90% of Americans are poorer today than in 1987
“The new, harsh reality is that the bottom 90 percent of households are poorer today than they were in 1987,” Matt O’Brien wrote in the Washington Post Wonkblog, citing data from a new National Bureau of Economic Research (NBER) paper on U.S. wealth inequality, which he says is based on tax data. “It's been a lost 25 years for the bottom 90 percent, but a lost 15 for the next 9 percent, too. That's right: altogether, the bottom 99 percent are worth less today than they were in 1998.”
Federal Reserve Board Chairwoman Janet Yellen delved deeper into the statistics at the Federal Reserve Bank of Boston Economic Conference on Inequality of Economic Opportunity last Friday.
“The wealthiest five percent of American households held 54 percent of all wealth reported in the 1989 survey. Their share rose to 61 percent in 2010 and reached 63 percent in 2013,” she said. “By contrast, the rest of those in the top half of the wealth distribution ‒ families that in 2013 had a net worth between $81,000 and $1.9 million ‒ held 43 percent of wealth in 1989 and only 36 percent in 2013.”
“The extent and continuing increase in inequality in the United States greatly concern me,” she noted. “I think it is appropriate to ask whether this trend is compatible with values rooted in our nation’s history, among them the high value Americans have traditionally placed on equality of opportunity.”
Karim Basta, chief economist at III Associates, praised the speech for focusing on a non-traditional topic for a Fed chair ‒ namely the outlook for the US economy or interest rates.
“I think she broke new ground in terms of a Fed chair looking at such a serious socioeconomic issue with that degree of rigor,” the investment adviser, who attended the conference, told the Wall Street Journal.
Both Yellen and O’Brien noted that the recovery from the Great Recession of 2008 hasn’t fully reached the majority of Americans, at least not the way it has for the wealthiest 10 percent.
Stocks collapsed during the crisis, but came back soon thereafter, but members of the middle class were in debt from buying houses, not stocks, when the markets for both crashed. And housing prices haven’t rebounded.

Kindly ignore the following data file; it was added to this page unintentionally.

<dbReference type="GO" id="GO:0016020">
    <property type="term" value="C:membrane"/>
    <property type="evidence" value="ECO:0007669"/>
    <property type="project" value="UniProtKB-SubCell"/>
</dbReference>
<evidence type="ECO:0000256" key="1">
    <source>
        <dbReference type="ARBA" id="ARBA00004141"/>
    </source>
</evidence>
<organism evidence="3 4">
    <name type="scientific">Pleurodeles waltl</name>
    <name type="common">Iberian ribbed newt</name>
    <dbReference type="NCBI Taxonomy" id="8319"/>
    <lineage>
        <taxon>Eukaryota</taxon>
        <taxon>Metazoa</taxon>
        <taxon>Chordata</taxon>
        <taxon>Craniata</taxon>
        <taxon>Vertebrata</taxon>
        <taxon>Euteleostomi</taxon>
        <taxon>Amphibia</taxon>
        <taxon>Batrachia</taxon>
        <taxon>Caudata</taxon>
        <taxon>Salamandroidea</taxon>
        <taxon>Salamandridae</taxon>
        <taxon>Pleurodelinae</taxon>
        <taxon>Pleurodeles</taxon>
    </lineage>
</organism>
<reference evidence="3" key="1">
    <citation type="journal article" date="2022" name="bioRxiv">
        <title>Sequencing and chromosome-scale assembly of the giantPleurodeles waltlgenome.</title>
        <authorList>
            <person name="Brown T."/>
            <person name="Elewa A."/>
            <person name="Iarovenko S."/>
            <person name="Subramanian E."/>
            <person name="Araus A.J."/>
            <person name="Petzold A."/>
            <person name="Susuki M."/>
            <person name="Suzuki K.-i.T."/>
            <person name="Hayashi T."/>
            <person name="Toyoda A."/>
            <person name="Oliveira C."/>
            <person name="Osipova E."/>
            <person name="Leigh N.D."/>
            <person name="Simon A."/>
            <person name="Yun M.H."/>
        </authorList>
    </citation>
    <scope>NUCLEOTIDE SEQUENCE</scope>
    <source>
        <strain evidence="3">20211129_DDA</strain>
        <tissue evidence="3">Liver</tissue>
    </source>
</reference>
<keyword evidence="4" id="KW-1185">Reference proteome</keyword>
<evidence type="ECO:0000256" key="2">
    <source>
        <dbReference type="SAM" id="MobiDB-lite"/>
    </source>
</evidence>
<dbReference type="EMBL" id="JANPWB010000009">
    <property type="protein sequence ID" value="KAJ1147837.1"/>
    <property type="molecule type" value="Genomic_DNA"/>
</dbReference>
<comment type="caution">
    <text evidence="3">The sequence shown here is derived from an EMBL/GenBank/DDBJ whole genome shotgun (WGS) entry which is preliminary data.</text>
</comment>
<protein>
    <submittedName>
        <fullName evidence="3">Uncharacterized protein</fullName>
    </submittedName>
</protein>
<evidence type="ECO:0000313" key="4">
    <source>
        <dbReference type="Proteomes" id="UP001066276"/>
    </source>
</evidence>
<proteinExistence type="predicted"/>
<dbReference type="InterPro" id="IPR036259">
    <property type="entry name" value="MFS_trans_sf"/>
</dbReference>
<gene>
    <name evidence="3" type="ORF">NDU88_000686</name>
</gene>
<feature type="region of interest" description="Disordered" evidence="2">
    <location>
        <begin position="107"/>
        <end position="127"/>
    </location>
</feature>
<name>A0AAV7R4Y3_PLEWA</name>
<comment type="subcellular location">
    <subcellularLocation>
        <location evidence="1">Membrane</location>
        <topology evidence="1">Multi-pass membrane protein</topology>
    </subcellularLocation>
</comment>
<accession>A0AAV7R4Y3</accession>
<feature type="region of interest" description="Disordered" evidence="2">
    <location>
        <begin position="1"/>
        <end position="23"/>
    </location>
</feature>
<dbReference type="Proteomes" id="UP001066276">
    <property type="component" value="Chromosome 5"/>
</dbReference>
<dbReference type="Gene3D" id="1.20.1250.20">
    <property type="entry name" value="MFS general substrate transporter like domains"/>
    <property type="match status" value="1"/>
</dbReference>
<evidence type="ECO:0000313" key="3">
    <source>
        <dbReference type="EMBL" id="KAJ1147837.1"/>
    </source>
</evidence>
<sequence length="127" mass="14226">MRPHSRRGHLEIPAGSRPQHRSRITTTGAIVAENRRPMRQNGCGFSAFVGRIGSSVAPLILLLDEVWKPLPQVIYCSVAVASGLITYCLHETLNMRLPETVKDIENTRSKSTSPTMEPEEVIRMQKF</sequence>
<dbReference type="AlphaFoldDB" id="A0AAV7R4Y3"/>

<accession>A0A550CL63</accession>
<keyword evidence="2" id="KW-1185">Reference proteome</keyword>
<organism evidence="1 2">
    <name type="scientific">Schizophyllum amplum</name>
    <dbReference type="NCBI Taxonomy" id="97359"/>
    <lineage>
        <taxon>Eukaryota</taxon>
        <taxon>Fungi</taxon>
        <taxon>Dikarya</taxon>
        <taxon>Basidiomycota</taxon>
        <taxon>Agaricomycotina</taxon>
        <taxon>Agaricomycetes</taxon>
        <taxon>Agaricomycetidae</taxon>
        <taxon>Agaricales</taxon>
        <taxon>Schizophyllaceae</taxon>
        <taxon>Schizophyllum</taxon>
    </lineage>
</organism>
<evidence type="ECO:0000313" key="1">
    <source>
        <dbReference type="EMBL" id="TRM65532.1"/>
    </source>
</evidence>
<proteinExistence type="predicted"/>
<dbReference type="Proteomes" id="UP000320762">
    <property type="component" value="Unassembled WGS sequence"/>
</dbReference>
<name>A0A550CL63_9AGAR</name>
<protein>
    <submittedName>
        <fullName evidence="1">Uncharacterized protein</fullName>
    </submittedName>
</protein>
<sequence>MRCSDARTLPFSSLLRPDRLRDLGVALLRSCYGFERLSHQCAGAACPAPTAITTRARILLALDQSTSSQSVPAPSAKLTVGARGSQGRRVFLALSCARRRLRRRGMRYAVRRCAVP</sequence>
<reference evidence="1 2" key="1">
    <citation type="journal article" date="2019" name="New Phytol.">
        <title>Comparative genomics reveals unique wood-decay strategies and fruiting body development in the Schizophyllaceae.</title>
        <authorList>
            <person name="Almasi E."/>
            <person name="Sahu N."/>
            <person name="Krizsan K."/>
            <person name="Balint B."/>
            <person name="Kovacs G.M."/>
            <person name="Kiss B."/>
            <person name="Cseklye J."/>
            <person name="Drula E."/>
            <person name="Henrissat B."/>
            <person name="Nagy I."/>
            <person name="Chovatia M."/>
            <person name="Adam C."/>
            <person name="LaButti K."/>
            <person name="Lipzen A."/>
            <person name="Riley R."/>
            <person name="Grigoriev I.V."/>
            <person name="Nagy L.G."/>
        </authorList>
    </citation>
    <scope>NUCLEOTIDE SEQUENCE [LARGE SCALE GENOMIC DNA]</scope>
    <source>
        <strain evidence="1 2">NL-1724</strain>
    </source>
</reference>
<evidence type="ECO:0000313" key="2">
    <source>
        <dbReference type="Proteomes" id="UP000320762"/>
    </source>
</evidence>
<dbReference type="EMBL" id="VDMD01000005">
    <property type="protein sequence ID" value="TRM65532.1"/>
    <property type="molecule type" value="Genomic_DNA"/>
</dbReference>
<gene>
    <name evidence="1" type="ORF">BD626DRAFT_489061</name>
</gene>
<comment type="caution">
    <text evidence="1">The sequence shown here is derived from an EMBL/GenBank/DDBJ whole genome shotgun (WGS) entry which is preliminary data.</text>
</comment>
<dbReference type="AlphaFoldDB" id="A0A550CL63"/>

“The middle class, in other words, missed out on the big bull market in stocks, but not on the even bigger bear one in housing. That's why the recovery has restored so little of the wealth that the recession destroyed,” O’Brien wrote. “In fact, the bottom 90 percent have actually kept losing net worth the past few years, in large part, due to rising student loan debt.”
Yellen also focused on education debt as part of the problem.
“Rising college costs, the greater numbers of students pursuing higher education, and the recent trends in income and wealth have led to a dramatic increase in student loan debt. Outstanding student loan debt quadrupled from $260 billion in 2004 to $1.1 trillion this year,” she noted. “The relative burden of education debt has long been higher for families with lower net worth, and that this disparity has grown much wider in the past couple decades.”
While things are bad, they could still be worse. A recent report from Credit Suisse found that the US ranked in seventh place when it comes to wealth inequality around the world, with 74.6 percent of its wealth held by the top 10 percent, just behind Thailand, with 75 percent. Russia is the most unequal country, with the 84.8 percent of its national wealth held by its top 10 percent, CNBC reported.
And historically it’s also been worse in the United States. The top one percent now own over 41 percent of all the wealth in the country, which is the most since 1939. But O’Brien noted that “it's still well below the all-time high of 51 percent set in 1928... In other words, this new Gilded Age might get even more Gilded.”
Tim Worstall, however, argued that no one knows if wealth inequality is actually rising or falling. Every report citing statistics “absolutely every single commentary and research paper,” he wrote for Forbes, “is telling us only about marketable, financial wealth–property, private pensions, stocks, bonds and shares and so on. And it’s not particularly evident that that’s the majority of the wealth in our societies, or even the most important part of it.”
He gave an example of a fireman with a $150,000-a-year pension. Under the NBER paper’s definition of wealth ‒ because the annuity is funded from the employer’s current operating expenses (which he notes is not an unusual circumstance) ‒ that fireman “is defined as having no wealth,” Worstall noted.
“So now we’re actually ignoring the entire effect of the totality of the welfare state? This is getting worse, isn’t it? For the real point that they make in this paper is that wealth inequality is getting back to what it was before WWI. When, you might recall, there was no welfare state at all,” the Forbes contributor wrote. “And we deliberately went out and created that welfare state in order to deal with the effects of income and wealth inequality.”
Yet Worstall ignores what the Credit Suisse report focused on: that the increasing consolidation of wealth in the hands of a very few ‒ just 0.7 percent of the world’s population ‒ is a “worrying signal” that the world could be on the brink of a new catastrophic economic failure, similar to that of 2008.